EVERY WORD-PAIR IN THIS SET HAS ONE CRASH
by Ross Eckler
Word Ways, 2000
More than twenty years ago, in the February 1978 Word Ways, I challenged readers to find a set of eight seven-letter words in which every one of the 28 possible pairs had exactly one crash (one letter-match in the same position, as foRce and maRry, or caSinos and miSrule).
It may be possible to locate a group of words from Webster's New International Dictionary, Second or Third Editions, but it seems far more likely that words outside these references will have to be used.
I provided a couple of near-miss examples with a set of plausible endings: -IST, -ANT, -INE, -AGE, -OGY, -ERY, -ORS, -ESS. I did not call on computers to aid in this search, a curious omission in view of the fact that Doug McIlroy had shown how they could be used to construct single 7-squares and double 6-squares in the Nov 1975 and May 1976 Word Ways. A few years later, I tried to interest various computer-literate logologists in the problem. In late 1984, Bernie Cosell, assisted by Mike Beeler, accepted the challenge, expending some 800 hours of VAX 780 CPU time (at Bolt Beranek Newman) without success. First, he perfected various programming short-cuts on the simpler problem of finding six five-letter words in which every one of the 15 pairs had a single crash, eventually discovering 104,631 solutions within the 10,000-word vocabulary. However, he discovered that the six canonical patterns into which all five-letter solutions could be classified (by suitable rearrangement of the six words) ballooned to six thousand in the seven-letter problem. Furthermore, the number of words from which eight were to be selected increased from 10,000 to 25,000. After invoking various programming tricks to save computer time, he used 60 hours of computer time to investigate three patterns--and found no solutions.
Mike and I now both suspect that there are no solutions to be found...your casual remark about this being an instance of a "natural" for a computer because it consists of relatively simple operations vastly understates the reality. It is a huge number of operations and they are hardly "simple"...If you're hoping to do logological problems you'll have to pick your field of battle very carefully. Also, you'll have to figure programming in some pretty efficient language--forget about BASIC and FORTH.
Presented with the same problem in April 1986, Steve Root was more optimistic.
The CLASH(C)YCLE of eight words of length seven looks as if it would yield to a couple of hours of CPU. I expect that there are at least millions of solutions. The issue is how long the computer has to throw away non-solutions..The ten words of length nine [the next more difficult problem] might take a couple days or weeks of CPU...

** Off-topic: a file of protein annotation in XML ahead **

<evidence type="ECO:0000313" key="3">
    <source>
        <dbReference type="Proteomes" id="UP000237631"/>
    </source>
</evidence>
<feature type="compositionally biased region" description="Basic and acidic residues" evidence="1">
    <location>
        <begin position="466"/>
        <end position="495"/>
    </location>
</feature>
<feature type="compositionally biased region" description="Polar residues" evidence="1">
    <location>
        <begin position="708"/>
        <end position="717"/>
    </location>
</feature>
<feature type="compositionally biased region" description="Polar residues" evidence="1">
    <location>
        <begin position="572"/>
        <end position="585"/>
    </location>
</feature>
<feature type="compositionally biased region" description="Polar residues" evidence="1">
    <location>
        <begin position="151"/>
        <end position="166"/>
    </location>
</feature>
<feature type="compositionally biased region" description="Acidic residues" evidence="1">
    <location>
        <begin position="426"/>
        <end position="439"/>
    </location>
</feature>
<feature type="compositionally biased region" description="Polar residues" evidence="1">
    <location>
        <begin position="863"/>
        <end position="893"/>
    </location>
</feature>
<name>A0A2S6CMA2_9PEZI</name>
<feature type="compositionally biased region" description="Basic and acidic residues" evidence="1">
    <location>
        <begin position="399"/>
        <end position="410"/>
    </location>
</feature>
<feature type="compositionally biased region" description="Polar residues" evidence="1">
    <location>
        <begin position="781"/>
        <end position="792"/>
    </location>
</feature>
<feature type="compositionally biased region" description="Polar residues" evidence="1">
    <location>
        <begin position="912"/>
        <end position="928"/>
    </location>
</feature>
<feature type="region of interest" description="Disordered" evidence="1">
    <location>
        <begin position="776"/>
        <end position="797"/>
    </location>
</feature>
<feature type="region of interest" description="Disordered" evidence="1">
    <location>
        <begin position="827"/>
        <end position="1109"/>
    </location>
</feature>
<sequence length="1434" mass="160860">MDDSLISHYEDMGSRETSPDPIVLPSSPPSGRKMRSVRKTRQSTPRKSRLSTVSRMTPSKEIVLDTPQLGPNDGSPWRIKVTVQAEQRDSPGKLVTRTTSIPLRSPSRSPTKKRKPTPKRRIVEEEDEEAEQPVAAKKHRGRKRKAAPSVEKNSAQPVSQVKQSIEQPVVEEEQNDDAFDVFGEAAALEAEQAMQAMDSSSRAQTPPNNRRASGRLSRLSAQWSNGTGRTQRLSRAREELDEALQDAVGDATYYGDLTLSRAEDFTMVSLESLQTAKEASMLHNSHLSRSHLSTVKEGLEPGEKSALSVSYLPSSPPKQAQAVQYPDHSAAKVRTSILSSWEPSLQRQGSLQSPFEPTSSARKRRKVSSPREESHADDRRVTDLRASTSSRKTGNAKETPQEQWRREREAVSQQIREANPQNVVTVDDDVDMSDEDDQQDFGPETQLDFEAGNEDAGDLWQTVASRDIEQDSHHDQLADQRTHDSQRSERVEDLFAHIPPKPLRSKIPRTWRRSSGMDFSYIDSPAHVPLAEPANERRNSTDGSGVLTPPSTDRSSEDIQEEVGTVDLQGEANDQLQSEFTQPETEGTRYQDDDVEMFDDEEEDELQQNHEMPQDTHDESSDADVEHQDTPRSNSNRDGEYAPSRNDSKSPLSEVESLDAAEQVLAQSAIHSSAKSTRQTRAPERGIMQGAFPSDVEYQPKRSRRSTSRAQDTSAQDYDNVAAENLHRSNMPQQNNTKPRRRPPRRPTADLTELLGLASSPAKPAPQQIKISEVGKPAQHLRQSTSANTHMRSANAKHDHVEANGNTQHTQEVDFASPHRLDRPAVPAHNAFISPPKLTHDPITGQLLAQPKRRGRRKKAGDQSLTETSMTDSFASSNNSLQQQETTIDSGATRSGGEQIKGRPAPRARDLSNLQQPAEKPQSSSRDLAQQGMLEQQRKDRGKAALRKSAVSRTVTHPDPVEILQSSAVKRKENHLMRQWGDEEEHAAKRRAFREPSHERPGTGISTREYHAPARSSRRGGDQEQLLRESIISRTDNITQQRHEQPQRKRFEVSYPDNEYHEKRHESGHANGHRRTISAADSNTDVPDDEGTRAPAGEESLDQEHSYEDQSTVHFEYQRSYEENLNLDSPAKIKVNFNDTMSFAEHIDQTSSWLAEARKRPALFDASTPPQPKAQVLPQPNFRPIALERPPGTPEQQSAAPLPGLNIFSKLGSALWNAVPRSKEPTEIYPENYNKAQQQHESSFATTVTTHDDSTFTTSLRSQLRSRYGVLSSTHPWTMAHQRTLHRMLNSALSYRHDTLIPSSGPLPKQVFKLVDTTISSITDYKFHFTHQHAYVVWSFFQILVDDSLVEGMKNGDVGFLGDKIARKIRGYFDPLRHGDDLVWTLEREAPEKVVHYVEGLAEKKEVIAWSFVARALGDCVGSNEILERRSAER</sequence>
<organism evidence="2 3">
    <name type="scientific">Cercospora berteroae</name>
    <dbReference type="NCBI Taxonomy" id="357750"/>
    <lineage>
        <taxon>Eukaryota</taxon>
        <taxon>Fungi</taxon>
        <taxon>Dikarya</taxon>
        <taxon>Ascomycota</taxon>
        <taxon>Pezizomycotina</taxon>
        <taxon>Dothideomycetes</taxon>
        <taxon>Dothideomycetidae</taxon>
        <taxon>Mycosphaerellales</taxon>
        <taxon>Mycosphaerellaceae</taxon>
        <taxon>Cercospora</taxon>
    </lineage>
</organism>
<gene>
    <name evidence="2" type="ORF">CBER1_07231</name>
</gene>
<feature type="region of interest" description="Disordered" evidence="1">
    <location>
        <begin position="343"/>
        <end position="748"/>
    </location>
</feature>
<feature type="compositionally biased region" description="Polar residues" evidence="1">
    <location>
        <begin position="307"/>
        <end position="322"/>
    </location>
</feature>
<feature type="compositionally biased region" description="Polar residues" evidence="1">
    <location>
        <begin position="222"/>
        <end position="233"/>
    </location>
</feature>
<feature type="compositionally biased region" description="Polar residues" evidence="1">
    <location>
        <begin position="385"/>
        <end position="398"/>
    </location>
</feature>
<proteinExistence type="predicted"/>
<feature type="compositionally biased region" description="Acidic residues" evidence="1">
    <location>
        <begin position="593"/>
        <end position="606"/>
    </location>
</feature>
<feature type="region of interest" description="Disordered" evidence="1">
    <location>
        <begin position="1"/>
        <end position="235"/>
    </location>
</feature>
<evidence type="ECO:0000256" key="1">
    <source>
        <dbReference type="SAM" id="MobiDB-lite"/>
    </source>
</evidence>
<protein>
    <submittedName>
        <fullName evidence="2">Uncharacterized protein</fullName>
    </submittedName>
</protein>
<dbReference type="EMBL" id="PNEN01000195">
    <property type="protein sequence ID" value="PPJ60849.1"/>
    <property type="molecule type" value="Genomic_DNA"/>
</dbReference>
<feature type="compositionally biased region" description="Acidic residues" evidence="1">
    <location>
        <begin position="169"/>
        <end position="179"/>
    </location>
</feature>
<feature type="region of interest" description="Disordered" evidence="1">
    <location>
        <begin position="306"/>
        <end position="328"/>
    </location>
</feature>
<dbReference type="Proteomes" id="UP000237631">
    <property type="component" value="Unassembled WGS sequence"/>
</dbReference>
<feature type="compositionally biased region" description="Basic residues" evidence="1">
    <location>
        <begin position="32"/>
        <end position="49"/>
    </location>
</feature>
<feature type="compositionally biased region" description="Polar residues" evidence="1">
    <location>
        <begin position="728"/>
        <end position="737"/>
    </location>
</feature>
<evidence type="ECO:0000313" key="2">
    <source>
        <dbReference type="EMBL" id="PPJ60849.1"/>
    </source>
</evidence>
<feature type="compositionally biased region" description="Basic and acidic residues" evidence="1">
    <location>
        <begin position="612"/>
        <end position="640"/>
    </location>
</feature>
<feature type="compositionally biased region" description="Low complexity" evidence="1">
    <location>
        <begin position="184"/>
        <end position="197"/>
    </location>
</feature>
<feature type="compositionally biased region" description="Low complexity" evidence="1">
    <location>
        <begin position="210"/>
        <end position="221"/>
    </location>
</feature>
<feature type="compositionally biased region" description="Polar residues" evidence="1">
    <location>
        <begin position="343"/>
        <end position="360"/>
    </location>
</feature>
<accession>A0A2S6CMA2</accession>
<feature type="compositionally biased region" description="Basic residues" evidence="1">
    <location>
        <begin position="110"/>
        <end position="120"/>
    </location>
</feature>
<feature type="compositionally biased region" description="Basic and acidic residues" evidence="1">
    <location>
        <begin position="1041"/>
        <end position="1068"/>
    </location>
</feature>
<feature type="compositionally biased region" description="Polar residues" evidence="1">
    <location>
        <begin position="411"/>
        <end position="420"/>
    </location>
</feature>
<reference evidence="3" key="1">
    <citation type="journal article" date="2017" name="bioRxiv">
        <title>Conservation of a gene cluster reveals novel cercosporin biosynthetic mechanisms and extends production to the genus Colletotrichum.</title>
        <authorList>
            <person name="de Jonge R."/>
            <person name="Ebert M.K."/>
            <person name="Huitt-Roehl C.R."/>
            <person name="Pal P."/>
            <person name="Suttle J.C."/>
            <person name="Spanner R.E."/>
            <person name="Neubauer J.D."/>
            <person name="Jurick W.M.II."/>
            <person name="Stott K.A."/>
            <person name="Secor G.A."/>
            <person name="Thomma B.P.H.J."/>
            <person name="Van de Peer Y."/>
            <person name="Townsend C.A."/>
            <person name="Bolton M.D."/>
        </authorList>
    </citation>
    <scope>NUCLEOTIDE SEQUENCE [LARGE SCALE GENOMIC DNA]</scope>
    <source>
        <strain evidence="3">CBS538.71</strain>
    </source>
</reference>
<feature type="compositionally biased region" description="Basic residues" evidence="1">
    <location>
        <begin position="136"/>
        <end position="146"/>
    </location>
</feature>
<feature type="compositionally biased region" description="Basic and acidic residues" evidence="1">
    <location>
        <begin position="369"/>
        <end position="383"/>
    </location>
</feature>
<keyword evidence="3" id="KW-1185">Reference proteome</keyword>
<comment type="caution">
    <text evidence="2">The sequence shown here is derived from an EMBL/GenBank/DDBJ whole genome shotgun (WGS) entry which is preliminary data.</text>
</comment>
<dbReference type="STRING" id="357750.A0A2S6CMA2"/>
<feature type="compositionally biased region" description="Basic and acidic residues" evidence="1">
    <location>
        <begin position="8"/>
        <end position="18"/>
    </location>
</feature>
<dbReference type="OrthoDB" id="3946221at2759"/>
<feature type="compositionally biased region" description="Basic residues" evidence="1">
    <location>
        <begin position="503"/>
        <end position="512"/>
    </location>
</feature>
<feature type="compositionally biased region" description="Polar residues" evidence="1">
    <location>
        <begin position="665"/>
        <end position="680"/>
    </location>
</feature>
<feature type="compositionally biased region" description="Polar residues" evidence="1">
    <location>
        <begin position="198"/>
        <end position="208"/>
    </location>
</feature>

However, he did not write me again about it for twelve years, with an e-mail on Sep 22 1998.
Sorry this took so long. Having a much stronger computer, a very clever program, and the Scrabble 7-letter words (start with 22281, remove the impossible Q words [to leave] 22644)...answers are slowly coming out..
And five days later, he announced he had 63 solutions, five of which consisted of words in Webster's 10th Collegiate. So much for my pessimism of 1978 and Cosell's greater pessimism of 1985!
Root found 63 solutions using 22644 words; Cosell might reasonably have expected 63(25000/22644)8 = 134 solutions with 25000 words. If these 134 are randomly assigned to six thousand canonical patterns, the probability that three such patterns would yield no solutions is (.9995)134 = 0.935. Cosell should not have been so quick to dismiss the possibility of a solution to the problem!
The 63 solutions are tabulated at the end of this article; the ones headed by TAPIOCA, PERGOLA, BIOLOGY, SOGGILY and TANGENT are from Webster's 10th Collegiate. Note that the two SAUCILY solutions change only a single letter-crash, as do SMOKILY and MISSEAT. In the two SIMITAR solutions the swap is more complex: M,M,R in the first position convert to W,R,W; L,F,F in the third position convert to S,L,S; and M,M in the fourth position convert to P,P. All letters but Q appear in at least one solution. There is no advantage in looking for standard endings; every solution has a different set of three-letter endings (except for the trivial variants already noted).
Any of these solutions provides an excellent puzzle of the form "What is lexically interesting about this set of words?". Anyone who answers correctly shows an unusual sensitivity to letter-patterns in words!
What are the chances of finding ten nine-letter words, each pair crashing only once? If 22644 seven-letter words yield 63 solutions, a simple scaling argument predicts 63/28 = 0.25 solutions for half as many words, or just one solution for 11322(21/4) = 13500 words. Steve Root has ascertained that 8538 five-letter words yield an astonishing 131,631 solutions, a typical one being HATED HORNY FITLY FAUNS WIRES WOULD. A similar scaling argument suggests that a vocabulary of 1200 words would yield, on the average, just one solution.